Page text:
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16 October 2014

Arnish Lighthouse


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Pollution at Stornoway

At the end of May, a vessel could be seen hovering around Stornoway Harbour, removing rubbish from the seabed. Stornoway Port Authority published the results of this clear-up today (4 July), announcing that 23 skips of discarded waste had been removed from the seabed in Stornoway Harbour. This waste consisted of trawler warps and other paraphernalia of the fishing trade. This comes 3 years after the harbour was last dredged, at a cost of £50,000. This year's operation cost £20,000.

The Port Authority told BBC On-line that it was deeply concerned about the very high levels of so-called polycyclic aromatic carbons, chemicals closely associated with oil. It is suspected that vessels pump their contaminated bilge water overboard, which is illegal. The levels of pollution found in silt from Stornoway Harbour have been found to be so high, that it may even be refused a license to dredge silt and sediment from the harbour.

Shoreline rubbish collections, which started in February, have yielded 250 bags of waste from the Inner Harbour, with 65 sacks being filled in the first week alone. Stornoway Port Authority is seeking urgent meetings with representatives of the fishermen to find a solution to these problems.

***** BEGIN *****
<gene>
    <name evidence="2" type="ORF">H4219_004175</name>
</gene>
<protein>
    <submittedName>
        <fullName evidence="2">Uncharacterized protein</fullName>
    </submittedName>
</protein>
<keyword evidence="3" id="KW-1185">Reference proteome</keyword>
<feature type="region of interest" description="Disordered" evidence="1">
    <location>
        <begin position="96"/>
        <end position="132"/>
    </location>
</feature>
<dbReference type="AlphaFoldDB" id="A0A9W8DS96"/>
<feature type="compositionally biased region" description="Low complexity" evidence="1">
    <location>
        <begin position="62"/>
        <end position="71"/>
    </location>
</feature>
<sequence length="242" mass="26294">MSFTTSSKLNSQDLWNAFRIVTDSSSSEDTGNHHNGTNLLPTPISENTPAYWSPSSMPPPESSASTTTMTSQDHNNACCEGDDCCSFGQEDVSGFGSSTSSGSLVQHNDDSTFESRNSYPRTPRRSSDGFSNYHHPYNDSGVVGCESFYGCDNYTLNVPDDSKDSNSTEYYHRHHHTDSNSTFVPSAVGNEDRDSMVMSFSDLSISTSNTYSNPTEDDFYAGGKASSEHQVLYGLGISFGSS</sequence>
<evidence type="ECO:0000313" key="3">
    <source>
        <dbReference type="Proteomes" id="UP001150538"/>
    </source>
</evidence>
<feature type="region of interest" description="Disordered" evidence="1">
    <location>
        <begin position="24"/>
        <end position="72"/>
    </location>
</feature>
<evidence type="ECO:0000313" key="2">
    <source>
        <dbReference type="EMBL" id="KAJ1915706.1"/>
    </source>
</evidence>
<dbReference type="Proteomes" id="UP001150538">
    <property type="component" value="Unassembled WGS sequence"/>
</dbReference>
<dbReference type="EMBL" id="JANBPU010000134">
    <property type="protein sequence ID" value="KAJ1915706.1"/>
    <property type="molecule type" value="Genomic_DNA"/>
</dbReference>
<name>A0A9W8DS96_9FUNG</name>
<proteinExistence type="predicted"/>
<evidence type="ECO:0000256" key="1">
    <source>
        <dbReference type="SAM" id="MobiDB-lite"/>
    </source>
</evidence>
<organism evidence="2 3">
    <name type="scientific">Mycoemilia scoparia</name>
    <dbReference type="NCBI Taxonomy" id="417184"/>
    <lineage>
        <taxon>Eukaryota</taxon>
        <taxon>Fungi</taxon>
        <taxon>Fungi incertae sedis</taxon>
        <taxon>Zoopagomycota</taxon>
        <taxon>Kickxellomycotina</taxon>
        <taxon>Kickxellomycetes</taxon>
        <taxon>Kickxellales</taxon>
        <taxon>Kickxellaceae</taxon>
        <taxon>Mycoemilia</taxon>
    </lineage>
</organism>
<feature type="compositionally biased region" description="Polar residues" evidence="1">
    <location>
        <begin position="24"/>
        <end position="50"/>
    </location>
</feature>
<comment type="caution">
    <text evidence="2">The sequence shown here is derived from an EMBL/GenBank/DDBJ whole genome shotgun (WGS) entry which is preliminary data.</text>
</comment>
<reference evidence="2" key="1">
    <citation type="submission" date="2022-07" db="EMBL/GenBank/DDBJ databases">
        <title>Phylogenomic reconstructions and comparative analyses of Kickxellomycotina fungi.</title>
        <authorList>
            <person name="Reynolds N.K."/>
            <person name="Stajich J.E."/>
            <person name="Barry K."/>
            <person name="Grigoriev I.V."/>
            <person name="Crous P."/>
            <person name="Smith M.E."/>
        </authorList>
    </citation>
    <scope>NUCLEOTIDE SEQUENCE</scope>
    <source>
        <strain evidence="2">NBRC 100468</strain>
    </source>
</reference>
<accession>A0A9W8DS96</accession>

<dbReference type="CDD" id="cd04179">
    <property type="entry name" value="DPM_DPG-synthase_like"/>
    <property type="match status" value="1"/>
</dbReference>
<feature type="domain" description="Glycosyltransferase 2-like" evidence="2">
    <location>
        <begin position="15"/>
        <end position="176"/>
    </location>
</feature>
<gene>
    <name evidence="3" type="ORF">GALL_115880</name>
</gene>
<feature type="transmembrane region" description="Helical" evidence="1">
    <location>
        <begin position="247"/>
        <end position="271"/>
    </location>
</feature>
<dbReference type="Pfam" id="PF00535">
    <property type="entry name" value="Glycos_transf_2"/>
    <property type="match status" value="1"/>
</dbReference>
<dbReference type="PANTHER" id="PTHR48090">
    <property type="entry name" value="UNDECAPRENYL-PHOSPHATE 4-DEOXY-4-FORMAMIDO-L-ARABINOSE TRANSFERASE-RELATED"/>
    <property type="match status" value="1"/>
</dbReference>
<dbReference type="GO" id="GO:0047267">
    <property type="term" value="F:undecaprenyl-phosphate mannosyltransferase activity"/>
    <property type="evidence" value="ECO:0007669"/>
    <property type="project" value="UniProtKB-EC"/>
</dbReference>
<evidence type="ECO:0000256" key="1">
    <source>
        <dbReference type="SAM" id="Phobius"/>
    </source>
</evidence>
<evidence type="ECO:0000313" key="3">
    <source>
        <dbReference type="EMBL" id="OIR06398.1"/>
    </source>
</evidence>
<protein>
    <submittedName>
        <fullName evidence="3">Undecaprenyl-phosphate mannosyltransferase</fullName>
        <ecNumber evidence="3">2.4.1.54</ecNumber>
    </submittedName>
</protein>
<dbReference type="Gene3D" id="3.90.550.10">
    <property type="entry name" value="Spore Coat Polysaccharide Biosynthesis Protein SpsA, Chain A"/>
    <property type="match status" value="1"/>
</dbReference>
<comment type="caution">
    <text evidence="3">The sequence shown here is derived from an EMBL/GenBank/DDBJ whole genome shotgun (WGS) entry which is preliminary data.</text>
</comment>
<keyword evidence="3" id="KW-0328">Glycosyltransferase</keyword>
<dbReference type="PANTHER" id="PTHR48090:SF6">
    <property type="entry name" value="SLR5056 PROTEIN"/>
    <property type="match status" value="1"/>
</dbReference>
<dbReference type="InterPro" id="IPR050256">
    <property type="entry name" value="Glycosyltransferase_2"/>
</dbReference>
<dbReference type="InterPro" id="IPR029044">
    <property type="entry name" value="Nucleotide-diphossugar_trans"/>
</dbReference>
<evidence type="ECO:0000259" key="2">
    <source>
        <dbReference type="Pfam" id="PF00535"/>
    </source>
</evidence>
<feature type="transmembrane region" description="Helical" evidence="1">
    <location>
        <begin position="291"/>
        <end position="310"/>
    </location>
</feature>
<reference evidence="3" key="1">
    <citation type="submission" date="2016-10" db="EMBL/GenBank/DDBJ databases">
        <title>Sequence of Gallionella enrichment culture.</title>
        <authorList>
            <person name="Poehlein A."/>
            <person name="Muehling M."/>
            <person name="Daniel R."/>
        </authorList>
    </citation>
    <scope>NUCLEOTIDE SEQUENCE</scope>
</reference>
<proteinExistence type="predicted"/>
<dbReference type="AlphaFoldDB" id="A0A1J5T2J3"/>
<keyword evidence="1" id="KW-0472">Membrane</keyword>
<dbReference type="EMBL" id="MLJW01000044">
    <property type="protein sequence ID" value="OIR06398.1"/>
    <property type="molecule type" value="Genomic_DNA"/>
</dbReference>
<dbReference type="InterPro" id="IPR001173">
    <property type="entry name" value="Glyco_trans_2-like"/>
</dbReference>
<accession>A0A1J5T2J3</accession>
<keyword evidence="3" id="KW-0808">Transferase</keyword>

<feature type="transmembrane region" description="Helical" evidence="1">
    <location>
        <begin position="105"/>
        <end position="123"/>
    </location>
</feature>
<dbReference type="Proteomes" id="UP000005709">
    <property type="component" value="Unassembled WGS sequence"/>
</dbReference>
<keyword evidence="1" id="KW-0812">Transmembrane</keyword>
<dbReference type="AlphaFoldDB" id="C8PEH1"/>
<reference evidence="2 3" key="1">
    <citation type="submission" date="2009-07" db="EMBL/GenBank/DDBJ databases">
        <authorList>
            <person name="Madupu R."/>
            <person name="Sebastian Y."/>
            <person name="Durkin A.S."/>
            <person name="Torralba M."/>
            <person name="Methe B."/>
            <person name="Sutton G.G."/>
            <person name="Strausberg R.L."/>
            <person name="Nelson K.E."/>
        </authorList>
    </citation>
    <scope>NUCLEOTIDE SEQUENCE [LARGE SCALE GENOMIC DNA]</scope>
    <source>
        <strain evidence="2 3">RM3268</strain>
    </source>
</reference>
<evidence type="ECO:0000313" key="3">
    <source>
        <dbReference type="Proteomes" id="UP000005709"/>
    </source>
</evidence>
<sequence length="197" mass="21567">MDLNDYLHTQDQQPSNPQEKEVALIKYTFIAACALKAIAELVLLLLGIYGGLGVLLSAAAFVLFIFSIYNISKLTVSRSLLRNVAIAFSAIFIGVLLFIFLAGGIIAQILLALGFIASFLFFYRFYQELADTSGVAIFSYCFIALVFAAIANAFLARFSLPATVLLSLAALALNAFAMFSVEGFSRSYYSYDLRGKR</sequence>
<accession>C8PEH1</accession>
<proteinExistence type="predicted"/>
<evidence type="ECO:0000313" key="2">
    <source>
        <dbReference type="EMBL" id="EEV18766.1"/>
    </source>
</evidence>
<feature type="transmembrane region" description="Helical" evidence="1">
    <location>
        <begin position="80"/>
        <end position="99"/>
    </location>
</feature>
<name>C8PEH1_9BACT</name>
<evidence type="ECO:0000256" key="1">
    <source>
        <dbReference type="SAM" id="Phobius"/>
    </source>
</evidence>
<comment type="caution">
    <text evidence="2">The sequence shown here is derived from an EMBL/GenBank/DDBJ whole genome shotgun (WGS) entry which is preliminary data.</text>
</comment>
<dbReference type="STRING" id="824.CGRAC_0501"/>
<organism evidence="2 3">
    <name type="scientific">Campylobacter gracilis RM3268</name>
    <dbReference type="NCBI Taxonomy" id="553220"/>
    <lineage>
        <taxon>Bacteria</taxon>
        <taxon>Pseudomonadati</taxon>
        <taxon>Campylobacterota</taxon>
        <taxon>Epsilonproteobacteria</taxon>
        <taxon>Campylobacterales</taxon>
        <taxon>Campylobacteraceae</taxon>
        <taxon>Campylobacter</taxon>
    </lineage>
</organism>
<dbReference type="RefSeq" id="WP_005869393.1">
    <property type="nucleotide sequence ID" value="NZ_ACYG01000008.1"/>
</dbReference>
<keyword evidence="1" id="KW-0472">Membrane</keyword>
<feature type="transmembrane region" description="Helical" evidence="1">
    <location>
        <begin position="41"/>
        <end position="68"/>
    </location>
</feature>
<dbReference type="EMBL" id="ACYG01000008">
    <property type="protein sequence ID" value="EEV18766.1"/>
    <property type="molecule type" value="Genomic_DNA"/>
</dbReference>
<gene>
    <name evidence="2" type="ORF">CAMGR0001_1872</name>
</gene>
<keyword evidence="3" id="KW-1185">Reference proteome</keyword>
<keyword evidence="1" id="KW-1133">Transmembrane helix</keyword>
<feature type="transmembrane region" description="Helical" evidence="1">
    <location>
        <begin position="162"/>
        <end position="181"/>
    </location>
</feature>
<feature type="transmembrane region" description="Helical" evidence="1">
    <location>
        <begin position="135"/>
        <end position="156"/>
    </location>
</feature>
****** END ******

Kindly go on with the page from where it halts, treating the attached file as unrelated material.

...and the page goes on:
It should be pointed out that it is illegal to dump anything at sea. This applies to those who work at sea as well as to passengers on board ferries. Do not throw anything overboard, but collect it and hand it in at the first port of call.

On a related point, a reminder to vessels visiting UK ports (such as Stornoway) from an overseas port that it is ILLEGAL to bring animals ashore (such as dogs, cats etc.), under rabies prevention legislation.
Posted on Arnish Lighthouse at 18:43

Comments

Hi Arnish. Do you know how boats are supposed to deal with bilge water? Are they supposed to have the water taken onto the land and disposed of in a certain way? If this costs as much as it does to take things to our local rubbish dump it is an expensive thing to do.I presume the most likely way of encouraging boat owners to dispose of their bilge water correctly would be to make the service free. Our rubbish dump is now charging people a lot of money to dispose of things with a likely consequence that people are being encourage to start fly tipping. ( thankfully not the case yet ) Like the bilge problem, it may be a false economy to charge people as clearing up is more costly. .

pondhead from Mull




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